Gingival enlargement as oral manifestation in acute myeloid leukemia patient

Research output: Contribution to journalArticle

Abstract

Background: Acute myeloid leukemia (AML) is a bone marrow cancer, a malignant disease that triggering the cells develops into different types of blood cells. It is widely recognized that the main manifestation of AML could be gingival hyperplasia and bleeding. Occasionally, an initial diagnosis of leukemia is made after a dental examination. In relation to systemic diseases, gingival enlargement could constitute the intensification of an existing inflammation initiated by dental plaque, or a manifestation of the systemic disease independent of the inflammatory condition of the gingiva. Gingival enlargement negatively affects the quality of life, especially nutritional intake. Purpose: This study aimed to report on gingival enlargement in AML patients, dental management of this condition and considerations when treating patients. Case: A 46 year-old woman diagnosed with AML who chiefly complained of gingival enlargement in all parts of the mouth which restricted her nutritional intake. Case management: The subject attended the clinic twice where nonsurgical treatment for the gingival enlargement, supragingival scaling and dental health education to maintain her oral hygiene was carried out. Unfortunately, she did not return for follow-up appointments due to having already passed away. Information about AML and its relation to gingival enlargement contained in the literature is also reviewed. Conclusion: In conclusion, gingival enlargement represents one oral manifestation of AML. This condition is related to and affects the nutritional intake of the patient.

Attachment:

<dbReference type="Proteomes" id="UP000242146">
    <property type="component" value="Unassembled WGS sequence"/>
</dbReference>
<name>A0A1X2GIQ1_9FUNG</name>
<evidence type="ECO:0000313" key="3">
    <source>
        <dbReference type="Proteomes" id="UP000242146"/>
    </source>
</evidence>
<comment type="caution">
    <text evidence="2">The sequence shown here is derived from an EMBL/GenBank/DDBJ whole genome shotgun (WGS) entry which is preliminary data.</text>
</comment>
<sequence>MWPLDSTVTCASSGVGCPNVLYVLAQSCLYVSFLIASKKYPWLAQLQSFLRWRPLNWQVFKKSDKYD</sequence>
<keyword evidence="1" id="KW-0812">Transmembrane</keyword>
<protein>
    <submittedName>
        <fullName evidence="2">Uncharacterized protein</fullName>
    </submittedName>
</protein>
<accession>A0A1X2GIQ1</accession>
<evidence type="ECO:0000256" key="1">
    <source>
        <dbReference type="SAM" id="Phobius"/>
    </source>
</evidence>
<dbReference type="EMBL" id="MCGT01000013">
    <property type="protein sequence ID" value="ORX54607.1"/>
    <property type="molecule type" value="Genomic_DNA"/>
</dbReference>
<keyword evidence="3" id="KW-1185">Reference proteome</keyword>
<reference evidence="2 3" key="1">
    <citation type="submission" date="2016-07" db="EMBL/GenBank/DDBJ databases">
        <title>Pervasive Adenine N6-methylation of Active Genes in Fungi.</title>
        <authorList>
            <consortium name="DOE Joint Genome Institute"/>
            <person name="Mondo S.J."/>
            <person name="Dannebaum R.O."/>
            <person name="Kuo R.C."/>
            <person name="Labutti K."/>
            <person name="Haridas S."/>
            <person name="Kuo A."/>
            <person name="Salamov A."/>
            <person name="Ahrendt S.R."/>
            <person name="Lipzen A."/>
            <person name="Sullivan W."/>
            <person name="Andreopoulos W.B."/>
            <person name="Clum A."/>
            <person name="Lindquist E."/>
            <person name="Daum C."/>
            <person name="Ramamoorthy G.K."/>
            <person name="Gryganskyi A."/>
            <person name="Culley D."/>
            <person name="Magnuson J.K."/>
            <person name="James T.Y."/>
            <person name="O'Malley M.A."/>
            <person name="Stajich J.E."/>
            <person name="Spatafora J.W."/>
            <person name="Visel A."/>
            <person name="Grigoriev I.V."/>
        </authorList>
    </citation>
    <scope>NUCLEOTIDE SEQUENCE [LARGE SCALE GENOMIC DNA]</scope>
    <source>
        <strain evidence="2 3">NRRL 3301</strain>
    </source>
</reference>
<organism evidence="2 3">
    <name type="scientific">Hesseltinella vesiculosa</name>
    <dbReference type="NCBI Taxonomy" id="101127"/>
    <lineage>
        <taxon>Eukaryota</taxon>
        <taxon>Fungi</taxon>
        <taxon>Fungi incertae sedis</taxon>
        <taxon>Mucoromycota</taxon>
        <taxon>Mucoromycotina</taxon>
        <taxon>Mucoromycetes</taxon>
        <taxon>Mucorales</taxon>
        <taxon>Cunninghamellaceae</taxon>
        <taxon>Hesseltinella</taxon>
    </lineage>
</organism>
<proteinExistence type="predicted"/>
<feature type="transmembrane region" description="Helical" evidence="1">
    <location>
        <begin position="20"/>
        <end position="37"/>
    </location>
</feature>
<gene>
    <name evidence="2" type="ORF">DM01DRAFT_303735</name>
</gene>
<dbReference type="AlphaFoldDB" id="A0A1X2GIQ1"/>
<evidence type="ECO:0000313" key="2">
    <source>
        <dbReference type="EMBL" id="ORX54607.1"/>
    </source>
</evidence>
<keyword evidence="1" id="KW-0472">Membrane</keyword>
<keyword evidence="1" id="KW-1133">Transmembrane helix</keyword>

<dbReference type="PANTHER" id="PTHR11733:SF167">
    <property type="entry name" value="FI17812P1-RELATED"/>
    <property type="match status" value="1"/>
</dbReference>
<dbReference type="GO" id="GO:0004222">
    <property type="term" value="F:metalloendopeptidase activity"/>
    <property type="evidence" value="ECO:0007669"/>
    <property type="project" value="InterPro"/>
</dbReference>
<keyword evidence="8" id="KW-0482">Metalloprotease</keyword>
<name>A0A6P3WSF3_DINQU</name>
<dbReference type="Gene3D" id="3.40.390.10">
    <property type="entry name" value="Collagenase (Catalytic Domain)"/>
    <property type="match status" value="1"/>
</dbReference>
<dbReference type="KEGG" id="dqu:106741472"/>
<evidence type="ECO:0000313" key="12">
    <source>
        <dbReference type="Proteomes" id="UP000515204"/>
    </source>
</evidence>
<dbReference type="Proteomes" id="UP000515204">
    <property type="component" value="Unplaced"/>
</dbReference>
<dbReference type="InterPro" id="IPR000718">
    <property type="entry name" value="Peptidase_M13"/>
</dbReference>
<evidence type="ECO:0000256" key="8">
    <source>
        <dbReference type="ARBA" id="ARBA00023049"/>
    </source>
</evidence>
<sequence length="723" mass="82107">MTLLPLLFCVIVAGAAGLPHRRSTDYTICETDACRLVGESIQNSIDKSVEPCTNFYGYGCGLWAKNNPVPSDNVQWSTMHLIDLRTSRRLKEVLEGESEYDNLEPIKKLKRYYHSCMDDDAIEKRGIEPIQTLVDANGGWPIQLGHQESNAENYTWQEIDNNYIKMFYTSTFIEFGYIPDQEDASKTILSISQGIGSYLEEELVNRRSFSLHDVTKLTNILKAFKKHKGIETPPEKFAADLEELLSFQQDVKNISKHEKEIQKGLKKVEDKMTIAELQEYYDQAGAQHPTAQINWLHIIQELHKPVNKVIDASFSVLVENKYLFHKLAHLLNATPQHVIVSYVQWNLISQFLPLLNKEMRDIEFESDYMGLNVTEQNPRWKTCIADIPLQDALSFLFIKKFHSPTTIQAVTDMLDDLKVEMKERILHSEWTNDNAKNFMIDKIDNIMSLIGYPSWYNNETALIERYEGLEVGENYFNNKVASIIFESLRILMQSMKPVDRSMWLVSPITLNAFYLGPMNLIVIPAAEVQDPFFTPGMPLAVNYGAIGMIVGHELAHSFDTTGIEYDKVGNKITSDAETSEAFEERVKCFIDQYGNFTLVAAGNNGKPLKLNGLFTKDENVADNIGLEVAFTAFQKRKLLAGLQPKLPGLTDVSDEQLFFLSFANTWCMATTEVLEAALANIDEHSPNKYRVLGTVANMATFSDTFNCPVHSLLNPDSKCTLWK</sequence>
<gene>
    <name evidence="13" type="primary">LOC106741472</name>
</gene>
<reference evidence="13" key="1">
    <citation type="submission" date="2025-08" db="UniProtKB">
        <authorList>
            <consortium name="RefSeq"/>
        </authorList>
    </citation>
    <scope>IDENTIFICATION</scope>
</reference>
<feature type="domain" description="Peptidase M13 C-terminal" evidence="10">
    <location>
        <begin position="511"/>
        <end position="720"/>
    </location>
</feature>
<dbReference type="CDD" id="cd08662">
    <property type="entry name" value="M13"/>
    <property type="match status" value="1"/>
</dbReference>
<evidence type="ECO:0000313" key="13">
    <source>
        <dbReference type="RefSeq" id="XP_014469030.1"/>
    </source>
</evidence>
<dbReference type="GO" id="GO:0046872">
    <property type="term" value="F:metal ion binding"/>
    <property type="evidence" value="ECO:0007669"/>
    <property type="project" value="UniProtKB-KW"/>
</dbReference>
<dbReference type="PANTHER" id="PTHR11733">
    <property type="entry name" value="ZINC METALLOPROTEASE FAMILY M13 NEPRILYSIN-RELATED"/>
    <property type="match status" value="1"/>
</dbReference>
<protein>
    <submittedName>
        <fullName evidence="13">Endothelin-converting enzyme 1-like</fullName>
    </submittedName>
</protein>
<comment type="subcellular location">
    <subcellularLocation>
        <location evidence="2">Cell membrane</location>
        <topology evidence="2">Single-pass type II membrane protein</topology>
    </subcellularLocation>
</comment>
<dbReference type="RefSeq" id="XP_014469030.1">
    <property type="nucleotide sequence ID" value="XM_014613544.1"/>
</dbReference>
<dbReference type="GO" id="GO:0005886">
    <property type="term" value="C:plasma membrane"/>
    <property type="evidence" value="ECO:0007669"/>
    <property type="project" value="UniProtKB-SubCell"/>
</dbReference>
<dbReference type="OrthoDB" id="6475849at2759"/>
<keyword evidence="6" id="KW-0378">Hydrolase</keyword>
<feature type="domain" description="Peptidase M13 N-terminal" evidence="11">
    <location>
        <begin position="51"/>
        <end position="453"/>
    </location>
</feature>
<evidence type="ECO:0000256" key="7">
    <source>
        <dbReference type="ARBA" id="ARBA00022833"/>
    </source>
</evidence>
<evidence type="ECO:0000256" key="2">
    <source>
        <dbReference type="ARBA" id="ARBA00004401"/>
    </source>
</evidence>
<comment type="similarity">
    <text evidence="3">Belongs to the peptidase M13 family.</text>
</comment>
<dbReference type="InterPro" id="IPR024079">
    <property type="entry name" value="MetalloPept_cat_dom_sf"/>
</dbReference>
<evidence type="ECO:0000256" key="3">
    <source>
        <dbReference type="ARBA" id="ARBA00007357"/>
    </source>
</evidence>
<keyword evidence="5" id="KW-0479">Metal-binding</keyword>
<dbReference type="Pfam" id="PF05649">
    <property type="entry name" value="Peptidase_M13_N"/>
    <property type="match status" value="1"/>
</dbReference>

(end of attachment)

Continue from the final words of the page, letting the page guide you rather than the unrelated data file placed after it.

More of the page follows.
Original languageEnglish
Pages (from-to)154-159
JournalDental Journal (Majalah Kedokteran Gigi)
Volume51
Issue number3
DOIs
Publication statusPublished - 1 Sep 2017

Keywords

  • acute myeloid leukemia; gingival enlargement; blast cells; periodontal systemic disease related

Fingerprint Dive into the research topics of 'Gingival enlargement as oral manifestation in acute myeloid leukemia patient'. Together they form a unique fingerprint.

Cite this